Todd Bookman/NHPR

To compete with the Walmarts of this world, small businesses have to offer something the retail giants can't. For Joe Galvin, that’s an impressive collection of well-used vintage vinyl.

“We sell the old scratched up stuff...has some flavor to it,” he says with a laugh.

Galvin runs the Krypton Pop Culture Emporium in downtown Exeter. Along with records, he’s got comic books, GI Joe toys from the 1960s, and all manner of pop memorabilia.

Todd Bookman/NHPR

The burned out shell of Lemay and Sons’ slaughtering facility still sits untouched, the charred studs visible like a rack of overcooked ribs.

On October 6th, a fire ripped through the main production building of this family-run business, where locally raised cows and pigs have been turned into beef and bacon since 1963. No one was hurt in the fire, and no cause has yet been determined.

Rick Lemay, youngest of six and current operator of the business, says since the fire, he’s felt and seen an unexpected outpouring of support from the community.

Todd Bookman/NHPR

Think bagpipes, and you likely think Scotland. But one of the world’s largest bagpipe manufacturers happens to call Nashua, New Hampshire home.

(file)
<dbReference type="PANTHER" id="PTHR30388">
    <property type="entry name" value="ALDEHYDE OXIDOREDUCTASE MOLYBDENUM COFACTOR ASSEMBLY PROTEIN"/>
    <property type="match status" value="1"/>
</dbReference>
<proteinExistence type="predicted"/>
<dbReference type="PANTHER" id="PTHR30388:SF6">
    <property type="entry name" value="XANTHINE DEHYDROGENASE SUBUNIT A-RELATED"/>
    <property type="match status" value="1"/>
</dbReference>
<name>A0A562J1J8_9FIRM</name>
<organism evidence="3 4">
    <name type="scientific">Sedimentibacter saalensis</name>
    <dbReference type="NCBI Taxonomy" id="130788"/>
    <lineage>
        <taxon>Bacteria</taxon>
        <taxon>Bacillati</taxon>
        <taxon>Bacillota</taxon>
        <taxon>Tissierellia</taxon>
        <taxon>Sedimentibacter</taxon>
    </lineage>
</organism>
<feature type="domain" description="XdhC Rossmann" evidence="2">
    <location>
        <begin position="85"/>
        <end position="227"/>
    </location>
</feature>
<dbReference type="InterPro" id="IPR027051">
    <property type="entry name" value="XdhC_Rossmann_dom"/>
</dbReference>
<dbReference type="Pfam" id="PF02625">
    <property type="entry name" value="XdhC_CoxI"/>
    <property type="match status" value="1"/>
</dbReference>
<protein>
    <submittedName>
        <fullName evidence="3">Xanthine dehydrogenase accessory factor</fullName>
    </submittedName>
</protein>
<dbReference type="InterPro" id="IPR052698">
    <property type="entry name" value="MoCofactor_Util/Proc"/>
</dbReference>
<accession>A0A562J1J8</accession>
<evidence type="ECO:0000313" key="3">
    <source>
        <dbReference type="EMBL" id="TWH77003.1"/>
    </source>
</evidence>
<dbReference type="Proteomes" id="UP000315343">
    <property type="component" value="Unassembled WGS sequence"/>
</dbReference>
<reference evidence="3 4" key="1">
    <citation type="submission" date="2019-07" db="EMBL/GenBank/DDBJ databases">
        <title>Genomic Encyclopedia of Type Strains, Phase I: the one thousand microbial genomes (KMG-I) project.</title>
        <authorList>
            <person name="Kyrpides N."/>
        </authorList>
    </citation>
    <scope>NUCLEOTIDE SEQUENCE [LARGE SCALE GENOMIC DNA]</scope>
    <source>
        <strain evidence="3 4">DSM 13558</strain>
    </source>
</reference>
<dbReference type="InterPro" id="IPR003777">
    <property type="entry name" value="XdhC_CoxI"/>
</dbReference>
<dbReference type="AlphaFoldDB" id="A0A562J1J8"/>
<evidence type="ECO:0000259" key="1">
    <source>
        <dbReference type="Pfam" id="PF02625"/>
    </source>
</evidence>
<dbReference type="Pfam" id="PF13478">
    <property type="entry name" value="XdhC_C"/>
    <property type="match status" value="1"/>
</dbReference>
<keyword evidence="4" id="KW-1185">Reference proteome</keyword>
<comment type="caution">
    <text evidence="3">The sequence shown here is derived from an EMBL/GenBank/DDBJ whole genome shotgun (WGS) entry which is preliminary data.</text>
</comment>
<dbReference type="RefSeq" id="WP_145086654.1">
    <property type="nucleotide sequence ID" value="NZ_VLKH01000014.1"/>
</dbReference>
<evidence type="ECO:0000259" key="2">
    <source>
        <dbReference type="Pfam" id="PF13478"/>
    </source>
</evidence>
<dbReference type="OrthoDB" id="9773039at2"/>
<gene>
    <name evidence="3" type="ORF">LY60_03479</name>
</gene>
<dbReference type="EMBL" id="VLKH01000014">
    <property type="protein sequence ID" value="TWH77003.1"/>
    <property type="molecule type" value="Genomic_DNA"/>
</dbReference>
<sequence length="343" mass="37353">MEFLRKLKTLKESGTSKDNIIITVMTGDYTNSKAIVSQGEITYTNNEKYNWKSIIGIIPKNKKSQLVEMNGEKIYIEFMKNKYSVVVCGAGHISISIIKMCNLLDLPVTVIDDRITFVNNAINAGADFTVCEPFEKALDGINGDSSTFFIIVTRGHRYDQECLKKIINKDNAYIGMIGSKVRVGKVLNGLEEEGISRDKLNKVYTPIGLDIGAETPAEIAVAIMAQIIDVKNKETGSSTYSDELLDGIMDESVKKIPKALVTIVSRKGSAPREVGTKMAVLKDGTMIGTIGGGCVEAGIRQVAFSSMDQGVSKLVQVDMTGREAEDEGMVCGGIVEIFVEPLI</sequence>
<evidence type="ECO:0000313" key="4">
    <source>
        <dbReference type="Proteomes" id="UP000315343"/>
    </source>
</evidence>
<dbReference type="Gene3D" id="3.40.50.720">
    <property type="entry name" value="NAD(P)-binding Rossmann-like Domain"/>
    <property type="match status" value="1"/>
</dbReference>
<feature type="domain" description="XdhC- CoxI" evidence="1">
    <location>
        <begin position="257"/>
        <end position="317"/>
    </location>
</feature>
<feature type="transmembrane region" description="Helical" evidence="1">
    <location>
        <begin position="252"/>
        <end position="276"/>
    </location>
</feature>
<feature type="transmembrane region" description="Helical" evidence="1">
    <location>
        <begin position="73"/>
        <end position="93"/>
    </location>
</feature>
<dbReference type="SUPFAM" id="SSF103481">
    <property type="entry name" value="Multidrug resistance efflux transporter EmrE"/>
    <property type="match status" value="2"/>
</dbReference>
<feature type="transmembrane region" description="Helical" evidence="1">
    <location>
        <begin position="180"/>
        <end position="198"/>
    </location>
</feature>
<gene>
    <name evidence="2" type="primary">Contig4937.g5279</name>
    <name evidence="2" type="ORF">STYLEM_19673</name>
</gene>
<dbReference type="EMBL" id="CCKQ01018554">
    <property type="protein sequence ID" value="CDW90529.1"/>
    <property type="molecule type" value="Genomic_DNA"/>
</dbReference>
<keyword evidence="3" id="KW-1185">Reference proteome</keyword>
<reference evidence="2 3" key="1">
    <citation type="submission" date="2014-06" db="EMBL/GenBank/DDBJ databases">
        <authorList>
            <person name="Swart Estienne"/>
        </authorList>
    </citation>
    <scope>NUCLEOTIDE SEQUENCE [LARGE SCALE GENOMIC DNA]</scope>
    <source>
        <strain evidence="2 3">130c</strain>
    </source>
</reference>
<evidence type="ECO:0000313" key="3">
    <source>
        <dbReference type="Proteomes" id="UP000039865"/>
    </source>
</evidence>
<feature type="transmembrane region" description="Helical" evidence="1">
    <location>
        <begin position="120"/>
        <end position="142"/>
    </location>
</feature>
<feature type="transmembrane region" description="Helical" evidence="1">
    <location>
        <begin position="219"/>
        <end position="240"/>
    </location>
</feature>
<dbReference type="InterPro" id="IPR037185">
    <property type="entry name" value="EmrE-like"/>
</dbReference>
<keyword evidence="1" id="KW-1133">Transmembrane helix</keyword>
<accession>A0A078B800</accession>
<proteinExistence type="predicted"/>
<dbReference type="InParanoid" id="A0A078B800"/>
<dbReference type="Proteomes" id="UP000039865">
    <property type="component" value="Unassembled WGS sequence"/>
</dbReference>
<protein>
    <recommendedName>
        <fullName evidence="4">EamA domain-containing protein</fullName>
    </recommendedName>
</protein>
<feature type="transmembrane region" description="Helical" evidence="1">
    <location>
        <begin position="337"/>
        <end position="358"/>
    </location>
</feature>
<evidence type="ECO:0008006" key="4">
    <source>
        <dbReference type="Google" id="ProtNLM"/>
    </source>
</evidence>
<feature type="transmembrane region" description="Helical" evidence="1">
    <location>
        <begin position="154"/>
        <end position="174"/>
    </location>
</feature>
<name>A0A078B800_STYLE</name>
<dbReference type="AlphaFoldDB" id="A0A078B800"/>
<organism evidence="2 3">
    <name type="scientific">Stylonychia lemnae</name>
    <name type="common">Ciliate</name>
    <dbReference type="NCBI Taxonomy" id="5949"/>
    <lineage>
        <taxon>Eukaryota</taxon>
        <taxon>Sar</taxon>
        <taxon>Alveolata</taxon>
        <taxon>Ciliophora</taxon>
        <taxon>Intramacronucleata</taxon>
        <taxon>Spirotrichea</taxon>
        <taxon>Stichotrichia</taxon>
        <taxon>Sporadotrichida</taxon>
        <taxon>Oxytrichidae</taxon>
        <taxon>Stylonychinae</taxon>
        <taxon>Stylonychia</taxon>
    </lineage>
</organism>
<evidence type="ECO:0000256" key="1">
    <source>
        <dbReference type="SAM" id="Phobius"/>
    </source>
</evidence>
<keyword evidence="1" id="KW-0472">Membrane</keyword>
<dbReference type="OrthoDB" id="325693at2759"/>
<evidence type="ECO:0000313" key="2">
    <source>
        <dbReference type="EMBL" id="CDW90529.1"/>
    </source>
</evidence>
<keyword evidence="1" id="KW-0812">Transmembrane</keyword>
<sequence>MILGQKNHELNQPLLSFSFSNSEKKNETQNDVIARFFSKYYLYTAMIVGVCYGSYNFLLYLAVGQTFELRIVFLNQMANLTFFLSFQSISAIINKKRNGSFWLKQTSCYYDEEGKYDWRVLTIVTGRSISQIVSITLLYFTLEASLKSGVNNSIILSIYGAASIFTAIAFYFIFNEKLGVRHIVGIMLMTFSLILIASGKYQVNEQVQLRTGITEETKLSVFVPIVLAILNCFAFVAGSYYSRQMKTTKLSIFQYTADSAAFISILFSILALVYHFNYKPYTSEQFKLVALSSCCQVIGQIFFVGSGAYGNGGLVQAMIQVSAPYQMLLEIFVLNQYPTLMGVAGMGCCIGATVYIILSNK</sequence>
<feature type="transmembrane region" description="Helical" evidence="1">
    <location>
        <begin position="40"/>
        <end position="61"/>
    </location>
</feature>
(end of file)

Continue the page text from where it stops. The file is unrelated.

That company, however, is facing an unexpected wrinkle in its international supply chain.

Via UNH Wildcats website

The University of New Hampshire football team had an interesting weekend.

After getting blanked in the team’s finale on Saturday 15-0 to the Albany Great Danes, the Wildcats’ playoff hopes were in doubt. The team finished with a 7-4 regular season record, and would need to earn an at-large invitation to compete in the Football Championship Subdivision tournament.

President Trump has nominated Merrimack County Attorney Scott Murray to be the next United States Attorney for New Hampshire.

Murray is serving his fourth term as Merrimack County’s head attorney. Before that post, he was the city of Concord’s top prosecutor for nearly two decades. Murray is a graduate of UNH and earned his law degree at the former Franklin Pierce Law Center, now the UNH School of Law.

Courtesy: Northern Pass

Northern Pass cleared another hurdle Thursday, receiving a Presidential Permit from the United States Department of Energy.

This is one of the final major federal approvals necessary for the Eversource-backed Northern Pass project, which seeks to bring hydropower from Quebec through New Hampshire on its way to Massachusetts.

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There are some obvious reasons, and some not-so-obvious for why low income people in rural New England struggle to find affordable housing.

For starters, there is simply a lack of inventory, as developers often prefer to build larger homes where there is more potential profit.

But a new study from UNH’s Carsey School of Public Policy finds that town zoning policies often present a roadblock to low-income housing by setting minimum lot sizes in rural communities.

Todd Bookman/NHPR

Lyric, Hamlet, ZZ and Spook. Fantasia and Joue. To Christina Fay, they were works of art, animals lovingly cared for in her Wolfeboro mansion.